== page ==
How Sister Hazel Survived the '90s — And Went Country
“We’ve been making music for a very long time,” says Sister Hazel's bassist.
Brian Hall Photography
Sister Hazel are like a unicorn. While their contemporaries Eagle-Eye Cherry and Fastball couldn’t survive finding chart-topping success in the ’90s, Sister Hazel have stuck it out.
“We’ve been making music for a very long time,” Jett Beres, bassist, says with a chuckle.
Over 20 years, to be exact. Their popular alternative rock with a touch of Southern sound (think Chris Daughtry circa American Idol) manages to keeps the dedicated fans wanting more. And with the recent release of their 13th album, Lighter in the Dark, Sister Hazel are showing no signs of slowing down.
“We constantly want to stretch ourselves musically,” Beres says of their latest album, which is considered straight-up country — something new for the seasoned band. “But at the end of the day, it’s still Sister Hazel.”
And while a deep love of music is what keeps the Gainesville, Florida, band together, Sister Hazel’s secret to their solidified union may lie in their commitment to their fans and charity work.
“We’ve always embraced our fans and realized that they’re more of a community than anything else,” Beres says. “At a certain point, we realized we needed to do more [for them].”
And more is just what Sister Hazel has done and continues to do for their fans, who refer to themselves as “Hazelnuts.”
In 2000, Sister Hazel created a first-of-its-kind fan experience called Rock Boat, a four-day cruise that allows fans to come together and listen to live music.
“Rock Boat was born out of a necessity we saw within our fan community,” Beres says. “It’s four days at sea of pure music.”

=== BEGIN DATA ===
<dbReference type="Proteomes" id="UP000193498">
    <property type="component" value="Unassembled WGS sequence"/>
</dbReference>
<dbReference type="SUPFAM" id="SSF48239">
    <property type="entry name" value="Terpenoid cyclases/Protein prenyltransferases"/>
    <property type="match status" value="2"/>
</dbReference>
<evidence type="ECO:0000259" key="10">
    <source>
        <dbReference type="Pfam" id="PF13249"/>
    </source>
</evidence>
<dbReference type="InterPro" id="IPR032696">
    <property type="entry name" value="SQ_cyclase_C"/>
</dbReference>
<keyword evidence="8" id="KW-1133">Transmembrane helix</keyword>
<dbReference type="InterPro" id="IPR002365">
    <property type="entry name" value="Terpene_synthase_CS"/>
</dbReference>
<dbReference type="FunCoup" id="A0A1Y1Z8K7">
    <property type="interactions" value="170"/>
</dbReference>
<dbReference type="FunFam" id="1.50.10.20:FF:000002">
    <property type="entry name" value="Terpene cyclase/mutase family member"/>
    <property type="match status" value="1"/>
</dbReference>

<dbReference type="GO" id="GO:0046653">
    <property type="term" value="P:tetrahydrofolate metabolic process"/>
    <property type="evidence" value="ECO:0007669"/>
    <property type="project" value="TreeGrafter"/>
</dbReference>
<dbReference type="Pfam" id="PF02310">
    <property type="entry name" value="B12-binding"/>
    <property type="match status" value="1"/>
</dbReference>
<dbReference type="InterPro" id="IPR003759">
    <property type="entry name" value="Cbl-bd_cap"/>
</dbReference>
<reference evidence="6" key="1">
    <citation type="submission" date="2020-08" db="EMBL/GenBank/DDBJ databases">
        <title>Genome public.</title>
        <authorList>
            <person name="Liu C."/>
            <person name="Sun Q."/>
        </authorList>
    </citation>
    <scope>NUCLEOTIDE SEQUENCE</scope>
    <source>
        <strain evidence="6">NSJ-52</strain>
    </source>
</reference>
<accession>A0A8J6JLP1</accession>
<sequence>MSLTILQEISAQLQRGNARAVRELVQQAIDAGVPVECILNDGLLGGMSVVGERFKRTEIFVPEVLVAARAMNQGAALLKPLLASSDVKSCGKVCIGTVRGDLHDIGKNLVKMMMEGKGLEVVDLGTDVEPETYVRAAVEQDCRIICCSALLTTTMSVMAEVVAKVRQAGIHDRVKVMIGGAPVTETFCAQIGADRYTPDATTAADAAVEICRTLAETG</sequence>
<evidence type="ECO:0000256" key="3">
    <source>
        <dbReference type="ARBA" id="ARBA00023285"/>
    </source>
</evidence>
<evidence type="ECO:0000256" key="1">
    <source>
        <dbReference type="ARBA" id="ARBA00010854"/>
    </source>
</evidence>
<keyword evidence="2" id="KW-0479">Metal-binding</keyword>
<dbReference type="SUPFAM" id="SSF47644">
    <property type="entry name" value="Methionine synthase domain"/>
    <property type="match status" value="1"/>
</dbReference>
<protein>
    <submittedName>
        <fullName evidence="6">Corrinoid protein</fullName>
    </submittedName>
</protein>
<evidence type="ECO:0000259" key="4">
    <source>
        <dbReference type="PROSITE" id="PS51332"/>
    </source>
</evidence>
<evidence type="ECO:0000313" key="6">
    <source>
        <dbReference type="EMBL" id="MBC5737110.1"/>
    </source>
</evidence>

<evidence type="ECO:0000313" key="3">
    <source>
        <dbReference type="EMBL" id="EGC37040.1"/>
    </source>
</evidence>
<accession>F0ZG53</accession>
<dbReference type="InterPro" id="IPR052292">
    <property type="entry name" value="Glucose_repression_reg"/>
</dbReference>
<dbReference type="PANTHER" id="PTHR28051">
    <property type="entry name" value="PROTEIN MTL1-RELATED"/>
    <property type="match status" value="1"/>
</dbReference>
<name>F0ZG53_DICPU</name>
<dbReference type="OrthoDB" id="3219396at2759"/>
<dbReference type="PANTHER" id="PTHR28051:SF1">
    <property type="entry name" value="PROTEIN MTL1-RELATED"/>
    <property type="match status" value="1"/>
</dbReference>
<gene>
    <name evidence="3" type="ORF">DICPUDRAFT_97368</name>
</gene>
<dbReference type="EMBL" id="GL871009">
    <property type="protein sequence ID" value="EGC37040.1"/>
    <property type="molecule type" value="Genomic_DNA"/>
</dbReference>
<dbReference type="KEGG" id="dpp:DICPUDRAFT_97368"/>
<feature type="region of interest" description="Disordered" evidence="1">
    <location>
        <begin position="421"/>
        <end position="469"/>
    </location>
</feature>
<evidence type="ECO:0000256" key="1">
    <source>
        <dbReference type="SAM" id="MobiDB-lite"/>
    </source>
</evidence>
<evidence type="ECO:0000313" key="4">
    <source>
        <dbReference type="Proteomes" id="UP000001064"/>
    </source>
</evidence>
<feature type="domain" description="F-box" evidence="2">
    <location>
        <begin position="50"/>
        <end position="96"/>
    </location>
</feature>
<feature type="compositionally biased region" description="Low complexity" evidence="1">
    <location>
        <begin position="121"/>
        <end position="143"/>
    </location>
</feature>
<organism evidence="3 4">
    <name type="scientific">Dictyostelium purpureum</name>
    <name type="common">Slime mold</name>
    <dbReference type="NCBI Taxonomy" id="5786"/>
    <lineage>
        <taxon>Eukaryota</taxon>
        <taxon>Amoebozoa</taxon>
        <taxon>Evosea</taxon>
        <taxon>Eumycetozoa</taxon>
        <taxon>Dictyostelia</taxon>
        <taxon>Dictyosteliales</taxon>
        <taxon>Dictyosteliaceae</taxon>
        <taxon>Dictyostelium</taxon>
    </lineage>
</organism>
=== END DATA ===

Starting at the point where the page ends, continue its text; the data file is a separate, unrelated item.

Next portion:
Beres notes that the cruise continues to draw attention every year, with bands including the Barenaked Ladies, Zac Brown Band, and Gavin DeGraw all having performed on Rock Boat.
“We love to just sit around and talk with our fans,” Beres says. “If we didn’t have these types of events, we wouldn’t have a chance to hear some of their amazing stories.”
The most amazing stories the band hears, Beres says, are the ones in which fans describe the impact Sister Hazel’s music had made on their lives.
“Music has the unique power to change somebody’s life trajectory for the better,” Beres says. “Those are the stories that really hit home.”
Another way Sister Hazel finds unity as a band and with their fans is through charity work. Recently, the band completed a 100-mile team relay race for charity called the KEYS100 Ultramarathon.
“It was a cool challenge for us,” Beres says. “We’ve done a lot of things to challenge us, both as a band and as individuals, but never something this physical. We’re still seeing the residual rewards from participating in an event like that.”
But at the end of the day, Beres says, the key to the band’s longevity has to do with them as people, just as much as it has to do with the music.
“It’s not just one thing that has kept us together,” Beres says. “We just have the same core values and views on music, which is key. Family comes first in our band, and music is the core.”
And just like a unicorn, Beres acknowledges that Sister Hazel’s staying power also has a little bit to do with magic.
“It may be hard to hear, but honestly, the other key ingredient to having staying power and success as a band is something you can’t control,” Beres says. “It’s called luck.”
Sister Hazel are scheduled to perform at Crescent Ballroom on Saturday, June 17. For tickets ($22) and details about the 21-and-over show, see the Crescent Ballroom website.
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